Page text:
03-28-24 A Letter From Our Servant Leaders

03-28-24 A Letter From Our Servant Leaders

03-28-24 A Letter From Our Servant Leaders 1200 1200 SVDP USA

Challenges of a Vincentian

In my 40 years as a Vincentian, I have made many mistakes. From my mistakes, hopefully, I will become a better person. My hope is you will learn from my mistakes. Here is my list of My Challenges:

  1. It’s about me. I call this the Santa Claus effect. When I first became a became a Vincentian, giving something to somebody made me feel good. I got to “help” someone, but it cost me nothing. Then I learned it was not about me, but the person I was helping. This was a very valuable lesson for me to learn as a Vincentian.
  2. Poverty is a lack of money. I thought this way in the beginning. As you help people, you realize poverty is a mindset. Improving the situation of a neighbor in need takes education, hope, culture, time, work, acceptance, and, yes, some money.
  3. Learning from fellow Vincentians. I had the idea that I could do this by myself. I did not need the support and encouragement of my fellow Vincentians. There is a reason we visit and talk to the poor in pairs. There is a reason we have Conferences with a group of Vincentians.
  4. Cynicism. I was cynical. The poor are only interested in money. I was lied to, used, and taken advantage of. These events were few and far between, but it does instill a cynical view. A Vincentian needs to take each person and interview as a fresh start for the person you are meeting and for you. I needed to get past the cynicism and realize Christ did not judge. We need to do the same.
  5. Why am I doing this? As a Vincentian working week after week, sometimes hearing from the same people week after week, a bit of “why am I doing this?” may set in. This is the most dangerous of all my mistakes. I am never going to solve all the social issues. I am never going “to fix it.”  Not me, not on my own. With prayer and help from my fellow Vincentians I may be able to help one person or one family at a time.
  6. Arrogance. Sometimes I would miss an opportunity to really meet someone. I would think the encounter with the poor is just a business transaction. I did not learn about the person, their situation or background. I would just take care of the monetary problem, but not see the person for who they are.
  7. Acceptance. This was very difficult for me. Sometimes a lack of funds — or a lack of a solution — makes the work very frustrating. This is one of the greatest challenges to a Vincentian. I must accept that I cannot solve everything. I may have some setbacks as a Vincentian, but with God’s Grace, I must acknowledge it is not defeat.
  8. Don’t lead, just follow. This mistake is one with its own limitation. I would not have experienced the next level of being a Vincentian if I never accepted a leadership position. MY positions of leadership have been extremely fulfilling. There are many opportunities in the Vincentian life — Conference President, VP, District President, Treasurer, Committee person.
  9. Evangelization. One of the things I did not do for many years was tell non-Vincentians about SVdP (Vincentian Friendship, Service, and Spirituality). Please go out and spread the word about our great organization. There are a lot of people looking for an organization like SVdP.

I am sure there are more, but we are limited in our space for these articles.

Yours in Christ,
Ed McCarthy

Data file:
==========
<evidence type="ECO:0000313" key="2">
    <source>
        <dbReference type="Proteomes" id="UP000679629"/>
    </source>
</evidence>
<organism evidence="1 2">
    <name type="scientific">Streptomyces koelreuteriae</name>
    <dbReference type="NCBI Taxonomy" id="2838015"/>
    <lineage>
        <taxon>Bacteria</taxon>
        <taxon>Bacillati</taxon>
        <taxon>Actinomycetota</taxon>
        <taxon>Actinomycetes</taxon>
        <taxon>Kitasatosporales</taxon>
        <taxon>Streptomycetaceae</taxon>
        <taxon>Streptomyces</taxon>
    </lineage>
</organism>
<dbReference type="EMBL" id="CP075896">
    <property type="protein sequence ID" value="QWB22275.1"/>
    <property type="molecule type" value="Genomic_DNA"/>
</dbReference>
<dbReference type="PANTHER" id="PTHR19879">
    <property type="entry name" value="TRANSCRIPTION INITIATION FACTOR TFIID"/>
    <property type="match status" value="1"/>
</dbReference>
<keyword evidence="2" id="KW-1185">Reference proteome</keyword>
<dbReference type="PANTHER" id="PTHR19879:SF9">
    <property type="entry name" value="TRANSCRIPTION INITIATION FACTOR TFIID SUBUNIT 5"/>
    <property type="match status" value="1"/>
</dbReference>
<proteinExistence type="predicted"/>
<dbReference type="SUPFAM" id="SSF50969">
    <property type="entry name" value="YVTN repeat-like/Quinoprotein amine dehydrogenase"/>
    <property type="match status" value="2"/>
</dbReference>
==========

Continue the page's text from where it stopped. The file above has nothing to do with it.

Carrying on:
National Treasurer

  • Ed,

    Thanks. I can relate to your experiences, and in particulat 2 and 5. I am Diocesan Council of Charleston Treasurer.

    About a week ago at a Conference Meeting I mentioned what I felt was a need for us to develop some sort of an education program to help the needy. We slap a bandaid on the problem every week with financial help, but that only aleviates the pain for a week or month. I always think how the needy will not get out of the jam they are in at the momenet or will fall right back in.

    Regarding 5, I agree none of us are going to “fix it”. However, we can carry on the work that those before us started and hopefully pass on some more experience and ideas to help make things a little more palatable.

    – Frank

  • Excellent introspection. Thanks for sharing!

  • Thank you for sharing.

  • Very good article. I have experienced the same things many times.

  • thank you Ed! I can relate to all of those challenges! The honesty is much appreciated.
    Kandi Johnson
    SVDP Redford Michigan

  • At first I focused on the scammers, Later on the children. We reopened our conference after this secret organization operated for 46 years. Our reopened conference after 15 years of serving the parish with many activities and bulletin articles was Rated as the number 1 organization of the parish….Working closely with other conferences gave us better understanding of our mission and additional resources….

  • A beautiful reflection with so many powerfull and convicting reminders. Thanks Ed

  • Eye opening……really made me think how I see myself in these.

  • 7 is very hard for me.

  • I loved this letter, I agree with every point made, in fact think I’ll start sharing copies…God Bless You Ed

  • It’s not the numbers we create in service but the person across from us that counts the most. I learned this from my pastor Father David Ryan, St. France de Sales LZ, IL. George Stewart

  • Thank You for your insight! Your letter is very honest and I believe many Vincentians can relate.

  • Ed,
    Thanks for sharing your broad spectrum of challenges over your 40 years; each is quite relevant to us, and chronicles the “life cycle” of a Vincentian. Kudos to you for becoming a Vincentian at such an early age! I would like to add “Spiritual Advisor” to your ways to lead in #8.
    God Bless.

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